I Do Everything Wrong

I Do Everything Wrong

I have long advocated running in the opposite direction of conventional wisdom. If everyone says one thing, I do the opposite.

In 2006, everyone told me not to sell my home and buy a new one. I sold my house, doubling my money, and bought a new home which was sold 8 years later for a tidy profit.

In 2008, every economic genius in the world said the American economy was vibrant and strong and that the worse of the housing crisis was over. I sold all of my stocks, hunkered down and avoided financial calamity. In fact, just 18 months later, I bought the RAD studios and expanded the empire while everyone else was running and hiding.

But it’s not just financial things; every single category of life has conventional wisdom; fashion, cooking, driving, pet care and more. And according to those sources, I do everything wrong, which explains all of the snickering behind my back and my total lack of success in the following areas:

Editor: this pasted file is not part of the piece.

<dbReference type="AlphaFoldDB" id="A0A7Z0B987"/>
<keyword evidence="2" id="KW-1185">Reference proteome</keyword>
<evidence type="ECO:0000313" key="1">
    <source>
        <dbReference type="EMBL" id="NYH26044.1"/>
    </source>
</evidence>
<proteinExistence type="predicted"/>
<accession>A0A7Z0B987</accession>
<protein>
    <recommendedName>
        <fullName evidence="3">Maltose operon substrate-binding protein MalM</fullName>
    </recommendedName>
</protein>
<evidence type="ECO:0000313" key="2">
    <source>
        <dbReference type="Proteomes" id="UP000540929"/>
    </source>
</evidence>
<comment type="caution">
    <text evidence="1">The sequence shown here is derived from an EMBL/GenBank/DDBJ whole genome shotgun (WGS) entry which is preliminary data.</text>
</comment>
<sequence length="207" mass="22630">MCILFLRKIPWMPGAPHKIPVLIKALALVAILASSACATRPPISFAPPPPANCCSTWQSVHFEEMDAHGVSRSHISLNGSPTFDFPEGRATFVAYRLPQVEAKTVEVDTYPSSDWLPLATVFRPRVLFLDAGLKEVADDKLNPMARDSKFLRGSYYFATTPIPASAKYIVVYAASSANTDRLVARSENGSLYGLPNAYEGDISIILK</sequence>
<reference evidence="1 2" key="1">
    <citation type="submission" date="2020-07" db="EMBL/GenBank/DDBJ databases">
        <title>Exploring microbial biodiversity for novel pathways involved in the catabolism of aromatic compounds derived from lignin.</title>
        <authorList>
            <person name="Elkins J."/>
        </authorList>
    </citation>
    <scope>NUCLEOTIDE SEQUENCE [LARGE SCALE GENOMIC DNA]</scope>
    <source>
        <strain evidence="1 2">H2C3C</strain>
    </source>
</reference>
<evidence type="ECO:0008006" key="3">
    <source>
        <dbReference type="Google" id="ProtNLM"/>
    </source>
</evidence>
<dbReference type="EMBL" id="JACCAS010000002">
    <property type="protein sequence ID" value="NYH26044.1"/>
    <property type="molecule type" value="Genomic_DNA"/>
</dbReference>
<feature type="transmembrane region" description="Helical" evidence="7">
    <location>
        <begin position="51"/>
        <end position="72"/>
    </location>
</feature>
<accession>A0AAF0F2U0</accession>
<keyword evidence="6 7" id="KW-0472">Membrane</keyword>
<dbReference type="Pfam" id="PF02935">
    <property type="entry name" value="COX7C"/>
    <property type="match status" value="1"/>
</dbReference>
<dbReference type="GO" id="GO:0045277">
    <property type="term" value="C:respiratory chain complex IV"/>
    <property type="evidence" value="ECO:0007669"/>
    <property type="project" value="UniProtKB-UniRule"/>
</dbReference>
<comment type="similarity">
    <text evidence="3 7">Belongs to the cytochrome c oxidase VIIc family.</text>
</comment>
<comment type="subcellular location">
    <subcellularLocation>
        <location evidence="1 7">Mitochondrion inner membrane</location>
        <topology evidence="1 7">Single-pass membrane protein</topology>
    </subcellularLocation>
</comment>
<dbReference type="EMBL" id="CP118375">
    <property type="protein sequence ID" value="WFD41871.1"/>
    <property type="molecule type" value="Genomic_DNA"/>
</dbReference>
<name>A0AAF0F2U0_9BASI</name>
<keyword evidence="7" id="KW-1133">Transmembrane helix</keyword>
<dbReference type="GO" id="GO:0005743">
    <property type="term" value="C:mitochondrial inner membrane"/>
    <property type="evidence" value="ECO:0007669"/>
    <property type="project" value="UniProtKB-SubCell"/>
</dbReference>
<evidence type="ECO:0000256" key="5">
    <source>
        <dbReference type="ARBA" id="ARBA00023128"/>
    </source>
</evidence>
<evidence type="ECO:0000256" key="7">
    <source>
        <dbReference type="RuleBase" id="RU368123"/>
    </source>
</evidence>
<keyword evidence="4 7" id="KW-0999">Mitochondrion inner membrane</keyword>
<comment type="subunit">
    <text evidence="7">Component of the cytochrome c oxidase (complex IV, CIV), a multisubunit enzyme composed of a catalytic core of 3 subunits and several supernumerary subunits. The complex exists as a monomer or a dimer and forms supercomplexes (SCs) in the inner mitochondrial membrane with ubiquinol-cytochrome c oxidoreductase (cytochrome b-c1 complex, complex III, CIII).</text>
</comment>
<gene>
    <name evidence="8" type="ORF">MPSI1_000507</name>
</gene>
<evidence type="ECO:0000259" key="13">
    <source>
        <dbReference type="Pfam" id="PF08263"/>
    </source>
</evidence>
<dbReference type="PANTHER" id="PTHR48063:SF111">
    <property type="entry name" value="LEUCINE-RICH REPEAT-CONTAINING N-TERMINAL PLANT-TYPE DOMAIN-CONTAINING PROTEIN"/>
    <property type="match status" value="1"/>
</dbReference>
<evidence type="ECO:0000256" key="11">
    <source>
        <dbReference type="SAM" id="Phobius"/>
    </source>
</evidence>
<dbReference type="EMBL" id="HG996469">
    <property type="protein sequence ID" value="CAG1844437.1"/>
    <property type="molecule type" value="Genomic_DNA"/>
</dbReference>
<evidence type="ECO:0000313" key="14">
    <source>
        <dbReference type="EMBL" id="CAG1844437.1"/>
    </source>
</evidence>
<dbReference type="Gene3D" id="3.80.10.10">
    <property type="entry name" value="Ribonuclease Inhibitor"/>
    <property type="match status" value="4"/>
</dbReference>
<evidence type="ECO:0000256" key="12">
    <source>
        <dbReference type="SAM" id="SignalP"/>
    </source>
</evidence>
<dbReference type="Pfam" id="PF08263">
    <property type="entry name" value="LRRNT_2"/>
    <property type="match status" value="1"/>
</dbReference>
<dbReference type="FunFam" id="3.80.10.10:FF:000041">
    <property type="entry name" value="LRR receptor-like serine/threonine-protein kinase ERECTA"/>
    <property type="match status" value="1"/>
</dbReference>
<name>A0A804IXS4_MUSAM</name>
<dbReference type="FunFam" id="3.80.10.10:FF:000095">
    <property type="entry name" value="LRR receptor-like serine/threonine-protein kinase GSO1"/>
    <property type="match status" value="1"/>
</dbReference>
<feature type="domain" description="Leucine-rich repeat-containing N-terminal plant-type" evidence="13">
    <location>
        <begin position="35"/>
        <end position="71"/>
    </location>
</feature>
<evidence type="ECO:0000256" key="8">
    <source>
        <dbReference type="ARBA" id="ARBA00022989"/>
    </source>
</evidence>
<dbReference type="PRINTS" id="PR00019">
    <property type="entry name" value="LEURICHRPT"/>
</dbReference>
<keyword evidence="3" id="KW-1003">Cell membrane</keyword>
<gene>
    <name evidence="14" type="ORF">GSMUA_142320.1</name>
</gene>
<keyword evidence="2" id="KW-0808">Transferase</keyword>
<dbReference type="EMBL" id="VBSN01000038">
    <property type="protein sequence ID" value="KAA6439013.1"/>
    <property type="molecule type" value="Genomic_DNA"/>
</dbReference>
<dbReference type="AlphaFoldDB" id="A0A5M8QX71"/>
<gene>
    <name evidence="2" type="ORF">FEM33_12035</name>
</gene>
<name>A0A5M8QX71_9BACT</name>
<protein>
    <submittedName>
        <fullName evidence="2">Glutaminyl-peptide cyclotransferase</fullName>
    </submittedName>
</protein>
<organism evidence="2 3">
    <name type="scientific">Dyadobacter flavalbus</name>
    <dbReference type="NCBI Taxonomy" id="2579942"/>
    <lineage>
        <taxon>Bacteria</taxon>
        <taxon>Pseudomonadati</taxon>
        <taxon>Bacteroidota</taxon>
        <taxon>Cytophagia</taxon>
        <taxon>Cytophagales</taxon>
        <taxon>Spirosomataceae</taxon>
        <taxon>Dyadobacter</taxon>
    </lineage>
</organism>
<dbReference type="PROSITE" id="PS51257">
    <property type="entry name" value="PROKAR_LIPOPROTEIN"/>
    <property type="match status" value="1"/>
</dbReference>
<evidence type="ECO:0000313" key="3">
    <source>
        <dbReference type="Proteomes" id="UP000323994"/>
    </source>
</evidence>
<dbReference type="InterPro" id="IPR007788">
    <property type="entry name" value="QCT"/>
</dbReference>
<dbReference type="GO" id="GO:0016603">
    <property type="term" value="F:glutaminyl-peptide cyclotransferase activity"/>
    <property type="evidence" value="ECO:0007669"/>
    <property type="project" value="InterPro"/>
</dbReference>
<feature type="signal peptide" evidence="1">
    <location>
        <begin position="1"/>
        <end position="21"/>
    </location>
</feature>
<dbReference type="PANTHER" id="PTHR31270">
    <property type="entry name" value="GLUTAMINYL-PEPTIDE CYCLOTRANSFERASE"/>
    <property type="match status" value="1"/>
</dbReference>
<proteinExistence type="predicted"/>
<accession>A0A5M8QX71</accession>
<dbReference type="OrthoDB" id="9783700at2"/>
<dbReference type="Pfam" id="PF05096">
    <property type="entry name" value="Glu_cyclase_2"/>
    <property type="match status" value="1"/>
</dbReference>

I have always claimed that people should know what they’re good at, embrace it, and be proud of it. There’s a place for modesty, and acknowledging what you’re best at is no place for such. I am an amazing cook. Not only do I love my food, but without fail, almost every single living human who eats my food agrees that it’s better than most, if not all, restaurant food they’ve ever had. Multiple people tell me I have ruined all sorts of foods for them when it comes to eating out (hehehehehe), most notably steak. Going to five star steakhouses is no longer a thrill for people who’ve eaten my meat (hehehehehe) because it never measures up (hehehehe). But, according to the experts, I am a complete idiot and have no idea what I’m doing. Amongst other asinine “golden rules,” that are constantly regurgitated by every moron chef is “Don’t flip the steak more than once.” Odd…I flip my steaks a minimum of four times and sometimes six, and yet they turn out better than what almost every major top-of-the-line chef has ever served me or anyone who has had my steaks. Cooking a great steak is all about quickly searing in the flavor and then slow cooking the inside while rotating the exterior for grill marks. The basic formula in my house is 90 seconds on side one on a 500 degree grill, flip and wait another 90 seconds. Flip again (oh, the horror) and lower the temp to low (slowly bringing the grill down to about 375) and cook for 2 minutes. Flip again (dear God, I must be mad) and wait 2 more minutes. Turn the grill off and flip the steak yet again (I should be incarcerated). Wait 60 seconds, serve. Watch everyone tell you you’re the greatest chef ever.